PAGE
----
Suela Rexha — changing her life, one sequin at a time.
Suela is not a simple tailor — for many of the women that know her, she is also a source of inspiration for being able to gather her strength in the most desperate moments of her life and make a change for the better.
A 30-year-old mother of three children and part of Lezha’s Egyptian community, Suela was stuck in a troubled marriage that lived under extreme poverty. She struggled with constant psychological and physical violence and was hopeless in securing her children a better future. Life seemed to be challenging her with many questions, most of which revolved around divorcing and offering her children a normal life and education.
This was Suela’s situation back in 2018, when she first became part of UNDP’s assistance under the ‘Integrated Social Services for Sustainable Social and Economic Development of Roma and Egyptians’ Programme in the framework of the UN Joint Programme ‘Leave No One Behind’ (LNB), funded by the government of Switzerland. The initiative mainly aims to establish new models of integrated social services for vulnerable groups.
Suela was approached by Programme members and was counseled on a number of social services that could offer her a way out of her situation. She soon realized that such support would require her full engagement in trainings, in order to be able to earn her own living. Decidedly, she went for it.
Under the Programme, social inclusion of people and communities in need foresees the provision of a series of social care services, such as integration to the school and pre-school system, vocational training and employment, income generation and legal and institutional support.
While she was attending the LNB counseling sessions with municipal social workers, she ensured her that her eldest daughter attended school regularly. She also enrolled her two other younger children in the town’s kindergarten. She was additionally provided free legal support to proceed with her divorce, as well as receive the protection order against any form of violence by her ex-husband.
LNB tackles the issue of enrollment of Roma and Egyptian children in primary schools and their integration to reduce dropout rates. The Programme is pursuing a holistic approach addressing issues related to employment, income generation and housing targeting Roma and Egyptian families through integrated services, in partnership with local government units and social care service providers, Roma and Egyptian communities and related NGOs.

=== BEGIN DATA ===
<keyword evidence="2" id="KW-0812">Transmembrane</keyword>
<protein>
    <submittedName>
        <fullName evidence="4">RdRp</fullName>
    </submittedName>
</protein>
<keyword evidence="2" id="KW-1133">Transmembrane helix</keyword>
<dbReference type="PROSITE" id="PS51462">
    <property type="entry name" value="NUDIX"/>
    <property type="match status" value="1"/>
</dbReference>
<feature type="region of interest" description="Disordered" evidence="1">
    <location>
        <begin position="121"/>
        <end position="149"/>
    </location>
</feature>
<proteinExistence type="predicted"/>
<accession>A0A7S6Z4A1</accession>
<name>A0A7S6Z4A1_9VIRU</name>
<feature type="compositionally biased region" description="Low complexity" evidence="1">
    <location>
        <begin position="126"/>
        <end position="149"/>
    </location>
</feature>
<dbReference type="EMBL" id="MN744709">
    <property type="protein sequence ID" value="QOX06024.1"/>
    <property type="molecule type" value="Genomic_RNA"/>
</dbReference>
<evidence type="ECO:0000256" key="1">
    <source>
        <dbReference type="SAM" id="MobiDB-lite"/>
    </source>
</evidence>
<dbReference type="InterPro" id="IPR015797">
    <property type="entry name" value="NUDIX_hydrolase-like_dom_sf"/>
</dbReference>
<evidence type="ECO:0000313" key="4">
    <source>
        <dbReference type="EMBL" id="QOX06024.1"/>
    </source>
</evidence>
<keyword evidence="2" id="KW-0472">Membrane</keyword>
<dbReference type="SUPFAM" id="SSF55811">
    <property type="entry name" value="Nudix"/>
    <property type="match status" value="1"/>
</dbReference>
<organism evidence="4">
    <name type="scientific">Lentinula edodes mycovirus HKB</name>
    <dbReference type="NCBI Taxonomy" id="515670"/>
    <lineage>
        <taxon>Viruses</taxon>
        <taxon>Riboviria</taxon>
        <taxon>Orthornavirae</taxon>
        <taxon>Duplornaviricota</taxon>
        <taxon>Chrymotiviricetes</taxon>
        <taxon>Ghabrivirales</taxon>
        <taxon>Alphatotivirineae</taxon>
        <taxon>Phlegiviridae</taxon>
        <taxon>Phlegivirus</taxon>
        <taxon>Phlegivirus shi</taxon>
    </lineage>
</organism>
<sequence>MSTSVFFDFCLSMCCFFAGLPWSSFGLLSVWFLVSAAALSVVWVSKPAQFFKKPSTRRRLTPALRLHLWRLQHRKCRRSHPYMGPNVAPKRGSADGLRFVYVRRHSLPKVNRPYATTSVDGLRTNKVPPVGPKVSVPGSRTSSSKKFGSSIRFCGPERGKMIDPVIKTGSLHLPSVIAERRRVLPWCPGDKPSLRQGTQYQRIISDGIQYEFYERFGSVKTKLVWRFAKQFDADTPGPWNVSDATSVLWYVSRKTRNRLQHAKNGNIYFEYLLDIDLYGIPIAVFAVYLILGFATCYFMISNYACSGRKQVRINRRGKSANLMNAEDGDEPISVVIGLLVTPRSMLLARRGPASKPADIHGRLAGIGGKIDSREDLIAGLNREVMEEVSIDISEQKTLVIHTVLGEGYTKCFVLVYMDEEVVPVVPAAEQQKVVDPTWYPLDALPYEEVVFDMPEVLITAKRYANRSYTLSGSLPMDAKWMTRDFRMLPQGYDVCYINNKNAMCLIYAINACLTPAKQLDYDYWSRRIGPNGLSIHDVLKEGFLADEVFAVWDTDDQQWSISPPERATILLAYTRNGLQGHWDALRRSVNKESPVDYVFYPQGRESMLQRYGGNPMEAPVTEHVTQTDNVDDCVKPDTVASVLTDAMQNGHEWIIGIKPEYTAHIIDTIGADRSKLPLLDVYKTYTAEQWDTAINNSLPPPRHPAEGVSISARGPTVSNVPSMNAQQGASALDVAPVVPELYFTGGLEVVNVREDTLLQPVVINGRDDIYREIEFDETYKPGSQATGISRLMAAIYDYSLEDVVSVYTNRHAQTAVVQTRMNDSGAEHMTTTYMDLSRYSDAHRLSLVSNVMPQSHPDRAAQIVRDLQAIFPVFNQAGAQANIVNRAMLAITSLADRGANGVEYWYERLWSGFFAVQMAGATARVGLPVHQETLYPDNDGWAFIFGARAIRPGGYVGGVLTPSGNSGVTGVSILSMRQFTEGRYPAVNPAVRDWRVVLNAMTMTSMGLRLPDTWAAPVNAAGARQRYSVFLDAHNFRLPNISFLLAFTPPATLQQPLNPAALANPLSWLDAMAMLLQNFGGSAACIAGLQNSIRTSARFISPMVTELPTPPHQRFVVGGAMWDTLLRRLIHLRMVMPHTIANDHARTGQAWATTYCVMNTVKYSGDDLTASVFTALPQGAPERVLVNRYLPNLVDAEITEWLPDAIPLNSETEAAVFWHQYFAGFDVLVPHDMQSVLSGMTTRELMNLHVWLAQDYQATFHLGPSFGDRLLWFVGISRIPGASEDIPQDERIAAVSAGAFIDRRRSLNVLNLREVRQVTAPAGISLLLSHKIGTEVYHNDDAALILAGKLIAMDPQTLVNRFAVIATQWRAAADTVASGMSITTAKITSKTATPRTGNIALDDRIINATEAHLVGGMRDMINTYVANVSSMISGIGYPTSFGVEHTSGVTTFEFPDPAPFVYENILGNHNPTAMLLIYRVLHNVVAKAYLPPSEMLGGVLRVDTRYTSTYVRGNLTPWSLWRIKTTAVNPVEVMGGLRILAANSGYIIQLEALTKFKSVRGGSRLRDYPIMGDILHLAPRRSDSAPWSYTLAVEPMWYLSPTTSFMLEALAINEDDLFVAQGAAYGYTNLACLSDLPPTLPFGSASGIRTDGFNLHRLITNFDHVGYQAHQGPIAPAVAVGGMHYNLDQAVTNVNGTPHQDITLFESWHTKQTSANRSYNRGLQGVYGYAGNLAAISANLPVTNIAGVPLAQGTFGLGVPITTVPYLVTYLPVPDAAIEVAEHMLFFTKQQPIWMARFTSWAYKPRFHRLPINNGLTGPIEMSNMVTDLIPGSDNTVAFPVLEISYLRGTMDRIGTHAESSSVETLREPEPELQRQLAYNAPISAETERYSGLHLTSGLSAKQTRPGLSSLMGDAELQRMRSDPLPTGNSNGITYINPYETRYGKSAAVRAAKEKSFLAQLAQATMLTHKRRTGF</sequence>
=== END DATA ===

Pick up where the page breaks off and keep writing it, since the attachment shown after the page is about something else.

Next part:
To help her with a job, the social workers discussed with her the possible options.
Suela had always dreamed of becoming a tailor. So, she was supported to enroll in a tailoring training course, which she eagerly attended and was distinguished among other trainees for her commitment and high results.
Right after the training, Suela tried to work full-time as a tailor at a local company in her town, but the salary could not meet her children’s needs, in addition to keeping her away from them all day long. So, she decided to quit the job and use her skills to start up her own small business.
LNB social workers were on her side every step of this professional journey too. Once again, she committed to learn how to start and run a business, beginning with tailoring her own business plan with the help of the expertise offered by the project staff. She was also supported to find a store to rent and make her business model a reality.
The collaboration with the Municipality of Lezha is part of LNB support to the municipalities of Fier and Fushe-Kruja to deliver integrated social services to families in need, aiming to provide inclusion to the furthest left behind. Its implementation aims to help individuals or groups in need to create and have a normal life by entailing a process of substantial dialogue between people in need and civil servants in local units.
Programme support towards Suela’s business during the COVID-19 pandemic lockdown, which caused many small businesses to shutdown, continued.
In the context of the Programme, Roma and Egyptian families and individuals were supported during the COVID-19 pandemic through emergency food and sanitary packages, information on coronavirus preventive measures and regulations, as well as advice and ways to access emergency assistance measures, especially regarding war payment, economic aid (cash assistance) and rental subsides.
Currently, Suela continues to work, feed, and look after her children’s education by keeping in touch with their teachers and being present in their lives. She is now supporting and referring other women and girls in need of the same services that helped her regain her life.